Return of the Royal Canadian Navy?

On 16 August the government of Canada announced its decision to restore the historic names of the three environmental commands of the Canadian Forces; Maritime Command is now the Royal Canadian Navy.  Those of us wearing naval uniforms are all members of the Canadian Forces first, but we have always identified with “the navy.” Renaming Maritime Command the “Royal Canadian Navy” restores a connection with our heritage and tradition, but what does it really mean for the navy?

No structural changes in the Canadian Forces are associated with the announcement; the RCN will continue as one of the three environmental commands of a unified Canadian Forces.  This means that the RCN of today will be somewhat different than the RCN before unification.  Most importantly, the RCN will be a command with the Canadian Forces, not a distinct military institution.  The implications are significant, for example, the RCN will not reconstitute a fleet air arm distinct from the RCAF and tri-service occupations such as Medical Technicians will still work in all three environments regardless of environmental uniform.

The name change will have no impact on the capabilities, the organization or the operational effectiveness of the navy and the cost is expected to be minimal.  But, expect the change to occur gradually over the next months and years, particularly as the navy sorts out how the RCN will function within a unified and integrated Canadian Forces.  One good example of this challenge is the administrative implications of the change in name for the Naval Reserve and the other subordinate formations on both coasts, or for CF members wearing naval uniforms that serve outside the RCN.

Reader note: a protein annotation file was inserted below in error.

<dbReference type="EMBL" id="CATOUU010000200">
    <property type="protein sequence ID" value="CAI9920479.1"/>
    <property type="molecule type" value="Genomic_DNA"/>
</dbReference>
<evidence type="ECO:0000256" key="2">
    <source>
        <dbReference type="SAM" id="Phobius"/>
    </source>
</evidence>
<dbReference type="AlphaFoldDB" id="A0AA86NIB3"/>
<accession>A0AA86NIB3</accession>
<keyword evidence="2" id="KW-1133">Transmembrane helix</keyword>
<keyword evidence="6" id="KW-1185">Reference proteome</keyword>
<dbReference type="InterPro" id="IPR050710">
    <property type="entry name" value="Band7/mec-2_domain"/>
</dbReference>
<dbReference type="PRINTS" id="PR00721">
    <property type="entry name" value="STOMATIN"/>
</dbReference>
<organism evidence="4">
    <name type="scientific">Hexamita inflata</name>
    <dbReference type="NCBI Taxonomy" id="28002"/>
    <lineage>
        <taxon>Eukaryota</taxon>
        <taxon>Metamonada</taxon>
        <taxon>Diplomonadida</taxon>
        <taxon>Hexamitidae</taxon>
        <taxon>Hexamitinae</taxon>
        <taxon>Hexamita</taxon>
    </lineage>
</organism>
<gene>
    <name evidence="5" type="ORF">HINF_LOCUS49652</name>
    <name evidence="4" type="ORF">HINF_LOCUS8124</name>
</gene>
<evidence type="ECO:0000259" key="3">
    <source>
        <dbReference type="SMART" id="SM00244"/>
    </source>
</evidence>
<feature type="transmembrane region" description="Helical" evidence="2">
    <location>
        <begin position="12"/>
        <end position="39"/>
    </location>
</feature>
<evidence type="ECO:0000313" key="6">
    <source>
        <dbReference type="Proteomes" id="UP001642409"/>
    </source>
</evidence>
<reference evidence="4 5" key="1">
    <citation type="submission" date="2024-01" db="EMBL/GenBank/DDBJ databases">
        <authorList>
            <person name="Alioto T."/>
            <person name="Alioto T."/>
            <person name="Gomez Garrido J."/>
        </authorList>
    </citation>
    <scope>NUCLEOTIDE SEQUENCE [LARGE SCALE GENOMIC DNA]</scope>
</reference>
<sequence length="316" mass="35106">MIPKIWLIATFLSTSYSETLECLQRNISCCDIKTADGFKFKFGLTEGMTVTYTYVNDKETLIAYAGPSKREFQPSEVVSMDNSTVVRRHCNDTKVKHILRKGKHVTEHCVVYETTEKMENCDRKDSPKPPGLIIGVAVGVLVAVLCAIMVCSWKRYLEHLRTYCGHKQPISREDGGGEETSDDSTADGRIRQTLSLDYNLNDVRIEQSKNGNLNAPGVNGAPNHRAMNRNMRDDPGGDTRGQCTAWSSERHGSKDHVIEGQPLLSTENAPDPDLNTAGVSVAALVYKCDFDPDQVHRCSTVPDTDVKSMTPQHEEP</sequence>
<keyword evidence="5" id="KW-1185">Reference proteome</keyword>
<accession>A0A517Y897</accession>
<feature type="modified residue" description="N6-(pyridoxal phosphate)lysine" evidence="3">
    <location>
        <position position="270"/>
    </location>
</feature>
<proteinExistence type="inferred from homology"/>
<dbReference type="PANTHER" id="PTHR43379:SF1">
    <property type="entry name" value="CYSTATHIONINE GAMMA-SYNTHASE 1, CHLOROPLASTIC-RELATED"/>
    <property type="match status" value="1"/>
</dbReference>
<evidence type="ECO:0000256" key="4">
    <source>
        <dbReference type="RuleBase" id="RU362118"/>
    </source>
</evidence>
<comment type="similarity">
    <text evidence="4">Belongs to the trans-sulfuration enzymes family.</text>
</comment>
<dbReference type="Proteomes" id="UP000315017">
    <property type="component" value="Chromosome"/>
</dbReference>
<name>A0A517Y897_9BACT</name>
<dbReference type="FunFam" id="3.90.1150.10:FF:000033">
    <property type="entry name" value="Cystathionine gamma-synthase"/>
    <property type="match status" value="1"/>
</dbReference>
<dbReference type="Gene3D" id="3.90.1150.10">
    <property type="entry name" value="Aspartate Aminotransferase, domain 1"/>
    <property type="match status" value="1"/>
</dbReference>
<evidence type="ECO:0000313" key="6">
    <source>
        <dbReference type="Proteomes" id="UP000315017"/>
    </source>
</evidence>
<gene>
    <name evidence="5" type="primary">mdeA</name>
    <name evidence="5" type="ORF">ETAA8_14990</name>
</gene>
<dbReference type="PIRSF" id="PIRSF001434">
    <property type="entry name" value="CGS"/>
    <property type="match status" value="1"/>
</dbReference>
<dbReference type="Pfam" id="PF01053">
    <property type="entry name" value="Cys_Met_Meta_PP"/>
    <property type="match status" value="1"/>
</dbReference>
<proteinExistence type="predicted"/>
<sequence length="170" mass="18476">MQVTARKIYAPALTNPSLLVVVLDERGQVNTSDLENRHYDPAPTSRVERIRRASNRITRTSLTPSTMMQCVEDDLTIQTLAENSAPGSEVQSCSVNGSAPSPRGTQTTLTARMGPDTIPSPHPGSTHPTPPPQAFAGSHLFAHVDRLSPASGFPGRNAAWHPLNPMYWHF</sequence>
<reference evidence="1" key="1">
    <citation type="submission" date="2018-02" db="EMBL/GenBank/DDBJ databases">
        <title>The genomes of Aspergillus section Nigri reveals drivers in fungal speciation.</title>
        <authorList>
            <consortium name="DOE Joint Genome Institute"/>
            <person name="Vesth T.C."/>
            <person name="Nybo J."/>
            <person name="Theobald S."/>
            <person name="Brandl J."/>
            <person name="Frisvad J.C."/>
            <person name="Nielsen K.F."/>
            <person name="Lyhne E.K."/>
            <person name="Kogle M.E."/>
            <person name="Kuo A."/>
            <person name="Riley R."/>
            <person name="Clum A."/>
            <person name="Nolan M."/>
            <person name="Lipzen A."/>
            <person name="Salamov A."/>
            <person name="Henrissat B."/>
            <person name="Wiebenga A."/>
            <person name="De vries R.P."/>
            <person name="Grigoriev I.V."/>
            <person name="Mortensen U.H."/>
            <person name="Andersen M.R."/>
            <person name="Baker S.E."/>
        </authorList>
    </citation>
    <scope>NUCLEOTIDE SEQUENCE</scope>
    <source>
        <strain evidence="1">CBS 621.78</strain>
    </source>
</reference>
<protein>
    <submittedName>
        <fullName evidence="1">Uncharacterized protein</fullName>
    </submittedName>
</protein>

Don’t expect changes to any customs and traditions as a result of the announcement either.  HMC ships will continue to fly the Canadian Flag and naval jack and our naval uniform will remain the same.

I see the name change as a step forward that emphasizes the navy’s history and heritage and strengthens the identity of the naval component of the Canadian Forces as a national institution.  As a serving officer, being a member of the RCN strengthens my naval identity in the same way as my first distinct naval uniform did in 1987.  None of my colleagues served during unification, so the restoration of the historic name strengthens the connections of our current sailors and the public to our naval heritage.

I identify with the navy as an institution in the same way I imagine that some members of the Canadian Army identify with their regiment.  I see the change in name to the Royal Canadian Navy offering a similar anchor for the identity of sailors as the Royal New Brunswick Regiment would for members of that regiment.